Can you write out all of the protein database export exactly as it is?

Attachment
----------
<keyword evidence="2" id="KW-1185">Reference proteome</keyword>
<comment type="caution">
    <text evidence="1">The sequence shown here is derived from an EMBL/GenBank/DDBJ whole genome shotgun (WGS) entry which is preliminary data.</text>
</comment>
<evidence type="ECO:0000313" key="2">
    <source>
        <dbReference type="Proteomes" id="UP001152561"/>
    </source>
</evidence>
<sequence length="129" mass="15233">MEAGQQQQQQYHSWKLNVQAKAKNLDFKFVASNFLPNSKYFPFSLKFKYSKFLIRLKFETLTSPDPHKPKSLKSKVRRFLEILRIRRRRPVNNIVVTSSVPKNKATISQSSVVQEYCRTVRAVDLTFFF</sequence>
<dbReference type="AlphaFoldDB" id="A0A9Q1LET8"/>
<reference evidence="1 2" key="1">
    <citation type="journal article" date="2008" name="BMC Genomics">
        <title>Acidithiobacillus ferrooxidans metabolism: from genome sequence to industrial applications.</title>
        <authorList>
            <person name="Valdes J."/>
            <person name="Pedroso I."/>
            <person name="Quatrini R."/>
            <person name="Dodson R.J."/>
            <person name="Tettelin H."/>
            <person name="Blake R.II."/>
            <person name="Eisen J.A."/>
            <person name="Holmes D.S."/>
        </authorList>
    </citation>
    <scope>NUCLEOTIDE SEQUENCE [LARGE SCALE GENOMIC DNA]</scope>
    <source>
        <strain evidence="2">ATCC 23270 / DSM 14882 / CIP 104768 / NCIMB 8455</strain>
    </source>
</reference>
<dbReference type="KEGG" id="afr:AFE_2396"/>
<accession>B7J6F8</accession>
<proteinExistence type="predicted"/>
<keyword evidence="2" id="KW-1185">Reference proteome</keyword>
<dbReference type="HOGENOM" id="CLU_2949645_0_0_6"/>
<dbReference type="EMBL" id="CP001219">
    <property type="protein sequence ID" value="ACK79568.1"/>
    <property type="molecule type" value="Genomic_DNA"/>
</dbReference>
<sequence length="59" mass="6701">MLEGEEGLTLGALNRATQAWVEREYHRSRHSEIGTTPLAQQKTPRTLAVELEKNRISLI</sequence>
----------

<keyword evidence="2" id="KW-1185">Reference proteome</keyword>
<comment type="caution">
    <text evidence="1">The sequence shown here is derived from an EMBL/GenBank/DDBJ whole genome shotgun (WGS) entry which is preliminary data.</text>
</comment>
<evidence type="ECO:0000313" key="2">
    <source>
        <dbReference type="Proteomes" id="UP001152561"/>
    </source>
</evidence>
<sequence length="129" mass="15233">MEAGQQQQQQYHSWKLNVQAKAKNLDFKFVASNFLPNSKYFPFSLKFKYSKFLIRLKFETLTSPDPHKPKSLKSKVRRFLEILRIRRRRPVNNIVVTSSVPKNKATISQSSVVQEYCRTVRAVDLTFFF</sequence>
<dbReference type="AlphaFoldDB" id="A0A9Q1LET8"/>
<reference evidence="1 2" key="1">
    <citation type="journal article" date="2008" name="BMC Genomics">
        <title>Acidithiobacillus ferrooxidans metabolism: from genome sequence to industrial applications.</title>
        <authorList>
            <person name="Valdes J."/>
            <person name="Pedroso I."/>
            <person name="Quatrini R."/>
            <person name="Dodson R.J."/>
            <person name="Tettelin H."/>
            <person name="Blake R.II."/>
            <person name="Eisen J.A."/>
            <person name="Holmes D.S."/>
        </authorList>
    </citation>
    <scope>NUCLEOTIDE SEQUENCE [LARGE SCALE GENOMIC DNA]</scope>
    <source>
        <strain evidence="2">ATCC 23270 / DSM 14882 / CIP 104768 / NCIMB 8455</strain>
    </source>
</reference>
<dbReference type="KEGG" id="afr:AFE_2396"/>
<accession>B7J6F8</accession>
<proteinExistence type="predicted"/>
<keyword evidence="2" id="KW-1185">Reference proteome</keyword>
<dbReference type="HOGENOM" id="CLU_2949645_0_0_6"/>
<dbReference type="EMBL" id="CP001219">
    <property type="protein sequence ID" value="ACK79568.1"/>
    <property type="molecule type" value="Genomic_DNA"/>
</dbReference>
<sequence length="59" mass="6701">MLEGEEGLTLGALNRATQAWVEREYHRSRHSEIGTTPLAQQKTPRTLAVELEKNRISLI</sequence>